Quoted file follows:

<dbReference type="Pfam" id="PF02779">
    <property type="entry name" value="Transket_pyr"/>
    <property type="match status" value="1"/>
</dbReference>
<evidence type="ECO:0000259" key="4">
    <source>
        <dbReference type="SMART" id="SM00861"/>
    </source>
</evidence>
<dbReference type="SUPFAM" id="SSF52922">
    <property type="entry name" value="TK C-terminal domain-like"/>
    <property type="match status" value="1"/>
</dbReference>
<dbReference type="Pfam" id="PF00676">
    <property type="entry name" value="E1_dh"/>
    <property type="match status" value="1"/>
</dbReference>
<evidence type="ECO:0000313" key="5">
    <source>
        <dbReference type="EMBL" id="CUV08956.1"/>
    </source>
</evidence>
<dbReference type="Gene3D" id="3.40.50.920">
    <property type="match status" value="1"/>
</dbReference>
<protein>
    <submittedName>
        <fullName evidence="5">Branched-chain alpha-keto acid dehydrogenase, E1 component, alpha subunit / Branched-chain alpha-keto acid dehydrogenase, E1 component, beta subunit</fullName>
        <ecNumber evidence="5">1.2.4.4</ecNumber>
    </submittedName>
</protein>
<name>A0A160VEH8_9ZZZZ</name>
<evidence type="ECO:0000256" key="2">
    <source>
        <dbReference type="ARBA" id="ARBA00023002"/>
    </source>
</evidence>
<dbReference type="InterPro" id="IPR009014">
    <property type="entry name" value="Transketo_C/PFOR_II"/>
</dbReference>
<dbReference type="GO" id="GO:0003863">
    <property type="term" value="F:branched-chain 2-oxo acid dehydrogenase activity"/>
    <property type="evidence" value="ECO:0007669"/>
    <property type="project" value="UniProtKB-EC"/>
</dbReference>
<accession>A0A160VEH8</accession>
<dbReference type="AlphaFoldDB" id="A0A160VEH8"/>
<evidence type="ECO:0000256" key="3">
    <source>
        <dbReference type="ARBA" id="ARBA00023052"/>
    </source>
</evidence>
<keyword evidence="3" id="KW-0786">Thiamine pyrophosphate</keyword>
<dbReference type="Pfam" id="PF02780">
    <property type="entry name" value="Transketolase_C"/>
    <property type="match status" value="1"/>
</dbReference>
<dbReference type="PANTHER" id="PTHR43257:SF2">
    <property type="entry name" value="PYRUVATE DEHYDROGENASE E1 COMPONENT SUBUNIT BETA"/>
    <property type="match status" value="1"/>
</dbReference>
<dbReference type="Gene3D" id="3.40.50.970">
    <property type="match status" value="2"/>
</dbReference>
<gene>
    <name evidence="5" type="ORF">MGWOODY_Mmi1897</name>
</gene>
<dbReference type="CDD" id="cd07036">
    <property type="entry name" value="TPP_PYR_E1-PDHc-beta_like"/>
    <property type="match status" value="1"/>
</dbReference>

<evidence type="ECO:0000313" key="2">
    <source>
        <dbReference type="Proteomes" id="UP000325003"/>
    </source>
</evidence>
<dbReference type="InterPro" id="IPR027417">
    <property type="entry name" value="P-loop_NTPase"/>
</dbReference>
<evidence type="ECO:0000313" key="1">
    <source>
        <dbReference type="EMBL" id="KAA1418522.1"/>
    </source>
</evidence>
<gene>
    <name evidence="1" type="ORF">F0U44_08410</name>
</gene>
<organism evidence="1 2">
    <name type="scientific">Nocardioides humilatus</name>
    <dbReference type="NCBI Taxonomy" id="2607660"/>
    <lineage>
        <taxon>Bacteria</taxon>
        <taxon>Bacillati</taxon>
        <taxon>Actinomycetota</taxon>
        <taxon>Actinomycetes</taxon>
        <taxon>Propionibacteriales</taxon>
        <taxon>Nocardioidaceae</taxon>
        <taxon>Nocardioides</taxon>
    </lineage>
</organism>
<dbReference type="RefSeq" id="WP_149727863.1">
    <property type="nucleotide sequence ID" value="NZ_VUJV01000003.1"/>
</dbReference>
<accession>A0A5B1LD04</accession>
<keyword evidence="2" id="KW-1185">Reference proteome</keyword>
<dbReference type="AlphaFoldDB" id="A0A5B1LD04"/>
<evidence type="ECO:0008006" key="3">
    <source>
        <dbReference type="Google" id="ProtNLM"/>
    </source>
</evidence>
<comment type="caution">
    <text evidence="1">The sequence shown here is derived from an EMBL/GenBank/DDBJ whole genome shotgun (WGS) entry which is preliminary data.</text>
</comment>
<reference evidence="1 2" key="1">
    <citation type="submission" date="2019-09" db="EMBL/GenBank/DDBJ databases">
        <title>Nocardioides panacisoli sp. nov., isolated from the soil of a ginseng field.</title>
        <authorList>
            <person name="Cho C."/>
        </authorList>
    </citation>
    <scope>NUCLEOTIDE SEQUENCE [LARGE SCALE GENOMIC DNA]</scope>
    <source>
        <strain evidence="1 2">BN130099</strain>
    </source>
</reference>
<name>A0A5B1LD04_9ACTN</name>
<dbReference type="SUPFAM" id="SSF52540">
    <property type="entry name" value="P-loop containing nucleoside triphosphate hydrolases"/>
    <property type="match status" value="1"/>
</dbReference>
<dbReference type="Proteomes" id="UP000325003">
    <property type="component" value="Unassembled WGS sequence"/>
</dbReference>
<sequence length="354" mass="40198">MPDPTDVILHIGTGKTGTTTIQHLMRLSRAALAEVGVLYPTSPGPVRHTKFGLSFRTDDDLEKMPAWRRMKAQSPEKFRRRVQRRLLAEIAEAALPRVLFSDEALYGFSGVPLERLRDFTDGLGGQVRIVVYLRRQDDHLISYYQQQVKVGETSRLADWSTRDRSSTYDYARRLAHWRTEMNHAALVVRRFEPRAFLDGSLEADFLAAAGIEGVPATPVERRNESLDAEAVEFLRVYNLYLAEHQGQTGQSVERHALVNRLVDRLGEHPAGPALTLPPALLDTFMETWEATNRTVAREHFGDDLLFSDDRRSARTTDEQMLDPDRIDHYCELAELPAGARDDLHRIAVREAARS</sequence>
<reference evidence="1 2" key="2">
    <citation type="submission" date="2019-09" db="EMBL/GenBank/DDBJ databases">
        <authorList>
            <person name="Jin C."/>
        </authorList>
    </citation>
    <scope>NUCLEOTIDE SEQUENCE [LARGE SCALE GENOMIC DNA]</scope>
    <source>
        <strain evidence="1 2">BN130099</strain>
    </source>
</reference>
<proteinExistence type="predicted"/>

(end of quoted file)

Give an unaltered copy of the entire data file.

<dbReference type="Pfam" id="PF02779">
    <property type="entry name" value="Transket_pyr"/>
    <property type="match status" value="1"/>
</dbReference>
<evidence type="ECO:0000259" key="4">
    <source>
        <dbReference type="SMART" id="SM00861"/>
    </source>
</evidence>
<dbReference type="SUPFAM" id="SSF52922">
    <property type="entry name" value="TK C-terminal domain-like"/>
    <property type="match status" value="1"/>
</dbReference>
<dbReference type="Pfam" id="PF00676">
    <property type="entry name" value="E1_dh"/>
    <property type="match status" value="1"/>
</dbReference>
<evidence type="ECO:0000313" key="5">
    <source>
        <dbReference type="EMBL" id="CUV08956.1"/>
    </source>
</evidence>
<dbReference type="Gene3D" id="3.40.50.920">
    <property type="match status" value="1"/>
</dbReference>
<protein>
    <submittedName>
        <fullName evidence="5">Branched-chain alpha-keto acid dehydrogenase, E1 component, alpha subunit / Branched-chain alpha-keto acid dehydrogenase, E1 component, beta subunit</fullName>
        <ecNumber evidence="5">1.2.4.4</ecNumber>
    </submittedName>
</protein>
<name>A0A160VEH8_9ZZZZ</name>
<evidence type="ECO:0000256" key="2">
    <source>
        <dbReference type="ARBA" id="ARBA00023002"/>
    </source>
</evidence>
<dbReference type="InterPro" id="IPR009014">
    <property type="entry name" value="Transketo_C/PFOR_II"/>
</dbReference>
<dbReference type="GO" id="GO:0003863">
    <property type="term" value="F:branched-chain 2-oxo acid dehydrogenase activity"/>
    <property type="evidence" value="ECO:0007669"/>
    <property type="project" value="UniProtKB-EC"/>
</dbReference>
<accession>A0A160VEH8</accession>
<dbReference type="AlphaFoldDB" id="A0A160VEH8"/>
<evidence type="ECO:0000256" key="3">
    <source>
        <dbReference type="ARBA" id="ARBA00023052"/>
    </source>
</evidence>
<keyword evidence="3" id="KW-0786">Thiamine pyrophosphate</keyword>
<dbReference type="Pfam" id="PF02780">
    <property type="entry name" value="Transketolase_C"/>
    <property type="match status" value="1"/>
</dbReference>
<dbReference type="PANTHER" id="PTHR43257:SF2">
    <property type="entry name" value="PYRUVATE DEHYDROGENASE E1 COMPONENT SUBUNIT BETA"/>
    <property type="match status" value="1"/>
</dbReference>
<dbReference type="Gene3D" id="3.40.50.970">
    <property type="match status" value="2"/>
</dbReference>
<gene>
    <name evidence="5" type="ORF">MGWOODY_Mmi1897</name>
</gene>
<dbReference type="CDD" id="cd07036">
    <property type="entry name" value="TPP_PYR_E1-PDHc-beta_like"/>
    <property type="match status" value="1"/>
</dbReference>

<evidence type="ECO:0000313" key="2">
    <source>
        <dbReference type="Proteomes" id="UP000325003"/>
    </source>
</evidence>
<dbReference type="InterPro" id="IPR027417">
    <property type="entry name" value="P-loop_NTPase"/>
</dbReference>
<evidence type="ECO:0000313" key="1">
    <source>
        <dbReference type="EMBL" id="KAA1418522.1"/>
    </source>
</evidence>
<gene>
    <name evidence="1" type="ORF">F0U44_08410</name>
</gene>
<organism evidence="1 2">
    <name type="scientific">Nocardioides humilatus</name>
    <dbReference type="NCBI Taxonomy" id="2607660"/>
    <lineage>
        <taxon>Bacteria</taxon>
        <taxon>Bacillati</taxon>
        <taxon>Actinomycetota</taxon>
        <taxon>Actinomycetes</taxon>
        <taxon>Propionibacteriales</taxon>
        <taxon>Nocardioidaceae</taxon>
        <taxon>Nocardioides</taxon>
    </lineage>
</organism>
<dbReference type="RefSeq" id="WP_149727863.1">
    <property type="nucleotide sequence ID" value="NZ_VUJV01000003.1"/>
</dbReference>
<accession>A0A5B1LD04</accession>
<keyword evidence="2" id="KW-1185">Reference proteome</keyword>
<dbReference type="AlphaFoldDB" id="A0A5B1LD04"/>
<evidence type="ECO:0008006" key="3">
    <source>
        <dbReference type="Google" id="ProtNLM"/>
    </source>
</evidence>
<comment type="caution">
    <text evidence="1">The sequence shown here is derived from an EMBL/GenBank/DDBJ whole genome shotgun (WGS) entry which is preliminary data.</text>
</comment>
<reference evidence="1 2" key="1">
    <citation type="submission" date="2019-09" db="EMBL/GenBank/DDBJ databases">
        <title>Nocardioides panacisoli sp. nov., isolated from the soil of a ginseng field.</title>
        <authorList>
            <person name="Cho C."/>
        </authorList>
    </citation>
    <scope>NUCLEOTIDE SEQUENCE [LARGE SCALE GENOMIC DNA]</scope>
    <source>
        <strain evidence="1 2">BN130099</strain>
    </source>
</reference>
<name>A0A5B1LD04_9ACTN</name>
<dbReference type="SUPFAM" id="SSF52540">
    <property type="entry name" value="P-loop containing nucleoside triphosphate hydrolases"/>
    <property type="match status" value="1"/>
</dbReference>
<dbReference type="Proteomes" id="UP000325003">
    <property type="component" value="Unassembled WGS sequence"/>
</dbReference>
<sequence length="354" mass="40198">MPDPTDVILHIGTGKTGTTTIQHLMRLSRAALAEVGVLYPTSPGPVRHTKFGLSFRTDDDLEKMPAWRRMKAQSPEKFRRRVQRRLLAEIAEAALPRVLFSDEALYGFSGVPLERLRDFTDGLGGQVRIVVYLRRQDDHLISYYQQQVKVGETSRLADWSTRDRSSTYDYARRLAHWRTEMNHAALVVRRFEPRAFLDGSLEADFLAAAGIEGVPATPVERRNESLDAEAVEFLRVYNLYLAEHQGQTGQSVERHALVNRLVDRLGEHPAGPALTLPPALLDTFMETWEATNRTVAREHFGDDLLFSDDRRSARTTDEQMLDPDRIDHYCELAELPAGARDDLHRIAVREAARS</sequence>
<reference evidence="1 2" key="2">
    <citation type="submission" date="2019-09" db="EMBL/GenBank/DDBJ databases">
        <authorList>
            <person name="Jin C."/>
        </authorList>
    </citation>
    <scope>NUCLEOTIDE SEQUENCE [LARGE SCALE GENOMIC DNA]</scope>
    <source>
        <strain evidence="1 2">BN130099</strain>
    </source>
</reference>
<proteinExistence type="predicted"/>